A longitudinal cephalometric study of postorthodontic craniofacial changes.

Edward Harris, R. Z. Gardner, J. L. Vaden

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16 Citations (Scopus)

Abstract

Although the orthodontist focuses great efforts on diagnosis and treatment of the patient, less attention is paid to posttreatment changes that occur because of relapse and continued growth, especially over the long term. This cephalometric study describes 36 patients who were recalled x = 5.5 years after treatment and again x = 14.4 years after treatment. Most linear dimensions increased significantly from the end of treatment to first recall (ca. 16 to 21 years), presumably as a result of continued adolescent growth, but few changes achieved significance thereafter (ca. 21 to 30 years). Arch relationships (eg, ANB, NAP, AOBO, Y-axis) continued to improve after treatment, probably as a result of late growth of the mandible producing a more orthognathic profile. There was little change from first to second recall in any of the variables. Results suggest that if relapse occurs, it is likely to be evident soon after treatment and diminish thereafter and that continued craniofacial growth generally augments the orthodontic correction.

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Cephalometry
Longitudinal Studies
Growth
Therapeutics
Recurrence
Orthodontics
Mandible

All Science Journal Classification (ASJC) codes

  • Orthodontics

Cite this

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abstract = "Although the orthodontist focuses great efforts on diagnosis and treatment of the patient, less attention is paid to posttreatment changes that occur because of relapse and continued growth, especially over the long term. This cephalometric study describes 36 patients who were recalled x = 5.5 years after treatment and again x = 14.4 years after treatment. Most linear dimensions increased significantly from the end of treatment to first recall (ca. 16 to 21 years), presumably as a result of continued adolescent growth, but few changes achieved significance thereafter (ca. 21 to 30 years). Arch relationships (eg, ANB, NAP, AOBO, Y-axis) continued to improve after treatment, probably as a result of late growth of the mandible producing a more orthognathic profile. There was little change from first to second recall in any of the variables. Results suggest that if relapse occurs, it is likely to be evident soon after treatment and diminish thereafter and that continued craniofacial growth generally augments the orthodontic correction.",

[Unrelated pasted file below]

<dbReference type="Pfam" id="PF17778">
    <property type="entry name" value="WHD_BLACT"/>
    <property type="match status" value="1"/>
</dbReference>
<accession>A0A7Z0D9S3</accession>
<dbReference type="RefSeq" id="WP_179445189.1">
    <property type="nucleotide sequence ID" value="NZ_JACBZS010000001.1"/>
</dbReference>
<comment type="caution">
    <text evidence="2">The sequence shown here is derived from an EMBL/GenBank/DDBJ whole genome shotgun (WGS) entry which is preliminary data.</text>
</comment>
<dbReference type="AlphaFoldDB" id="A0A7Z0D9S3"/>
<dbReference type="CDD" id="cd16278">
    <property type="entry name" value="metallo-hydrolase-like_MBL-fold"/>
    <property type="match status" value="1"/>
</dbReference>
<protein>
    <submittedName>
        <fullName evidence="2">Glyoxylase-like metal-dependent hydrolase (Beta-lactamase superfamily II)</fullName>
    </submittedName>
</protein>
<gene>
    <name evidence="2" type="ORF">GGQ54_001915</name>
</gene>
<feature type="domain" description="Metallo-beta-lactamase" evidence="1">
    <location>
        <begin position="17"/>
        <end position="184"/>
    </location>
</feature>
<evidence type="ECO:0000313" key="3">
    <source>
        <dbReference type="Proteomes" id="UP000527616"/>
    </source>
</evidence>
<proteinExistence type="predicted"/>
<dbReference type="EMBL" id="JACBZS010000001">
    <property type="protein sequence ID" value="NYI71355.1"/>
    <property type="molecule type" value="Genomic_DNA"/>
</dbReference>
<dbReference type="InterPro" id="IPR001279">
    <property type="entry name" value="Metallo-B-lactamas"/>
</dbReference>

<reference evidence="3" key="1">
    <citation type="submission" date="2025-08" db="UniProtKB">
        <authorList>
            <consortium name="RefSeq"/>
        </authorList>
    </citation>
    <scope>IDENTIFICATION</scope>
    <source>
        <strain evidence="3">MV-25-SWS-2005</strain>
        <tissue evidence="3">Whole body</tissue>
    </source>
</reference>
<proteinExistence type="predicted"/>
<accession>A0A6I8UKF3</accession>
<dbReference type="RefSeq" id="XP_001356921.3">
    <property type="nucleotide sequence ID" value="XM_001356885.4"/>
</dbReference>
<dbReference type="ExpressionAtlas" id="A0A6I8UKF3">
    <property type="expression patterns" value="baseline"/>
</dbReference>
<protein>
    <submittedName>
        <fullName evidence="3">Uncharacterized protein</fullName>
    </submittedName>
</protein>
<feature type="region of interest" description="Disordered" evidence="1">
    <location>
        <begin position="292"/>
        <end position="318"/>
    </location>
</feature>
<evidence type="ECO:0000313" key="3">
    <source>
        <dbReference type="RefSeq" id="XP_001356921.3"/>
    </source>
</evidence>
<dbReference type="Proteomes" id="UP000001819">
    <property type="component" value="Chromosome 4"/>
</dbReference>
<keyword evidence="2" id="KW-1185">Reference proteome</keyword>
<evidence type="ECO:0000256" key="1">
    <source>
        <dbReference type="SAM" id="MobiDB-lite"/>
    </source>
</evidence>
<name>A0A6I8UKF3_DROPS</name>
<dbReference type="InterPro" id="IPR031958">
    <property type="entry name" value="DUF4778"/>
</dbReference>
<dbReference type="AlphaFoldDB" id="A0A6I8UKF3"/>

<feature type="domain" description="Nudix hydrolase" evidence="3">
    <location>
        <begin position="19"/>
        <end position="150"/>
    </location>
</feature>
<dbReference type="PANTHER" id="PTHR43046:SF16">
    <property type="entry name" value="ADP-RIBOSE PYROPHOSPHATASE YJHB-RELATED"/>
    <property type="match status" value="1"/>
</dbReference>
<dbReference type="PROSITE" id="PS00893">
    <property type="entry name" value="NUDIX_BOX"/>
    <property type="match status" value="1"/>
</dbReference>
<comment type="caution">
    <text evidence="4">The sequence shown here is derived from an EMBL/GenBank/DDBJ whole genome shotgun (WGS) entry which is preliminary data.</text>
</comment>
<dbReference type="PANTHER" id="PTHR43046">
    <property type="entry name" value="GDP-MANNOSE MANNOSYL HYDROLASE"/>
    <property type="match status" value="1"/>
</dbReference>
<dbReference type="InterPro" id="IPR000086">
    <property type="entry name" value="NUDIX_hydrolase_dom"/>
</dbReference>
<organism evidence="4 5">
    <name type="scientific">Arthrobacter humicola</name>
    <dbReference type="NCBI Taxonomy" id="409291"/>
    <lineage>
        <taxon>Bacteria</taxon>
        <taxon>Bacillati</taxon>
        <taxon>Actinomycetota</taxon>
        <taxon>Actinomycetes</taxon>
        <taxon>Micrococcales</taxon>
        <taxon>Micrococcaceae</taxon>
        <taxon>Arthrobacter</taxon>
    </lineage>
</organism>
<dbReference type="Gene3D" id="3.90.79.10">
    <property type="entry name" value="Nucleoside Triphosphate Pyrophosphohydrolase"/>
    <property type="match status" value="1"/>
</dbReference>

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N2 - Although the orthodontist focuses great efforts on diagnosis and treatment of the patient, less attention is paid to posttreatment changes that occur because of relapse and continued growth, especially over the long term. This cephalometric study describes 36 patients who were recalled x = 5.5 years after treatment and again x = 14.4 years after treatment. Most linear dimensions increased significantly from the end of treatment to first recall (ca. 16 to 21 years), presumably as a result of continued adolescent growth, but few changes achieved significance thereafter (ca. 21 to 30 years). Arch relationships (eg, ANB, NAP, AOBO, Y-axis) continued to improve after treatment, probably as a result of late growth of the mandible producing a more orthognathic profile. There was little change from first to second recall in any of the variables. Results suggest that if relapse occurs, it is likely to be evident soon after treatment and diminish thereafter and that continued craniofacial growth generally augments the orthodontic correction.

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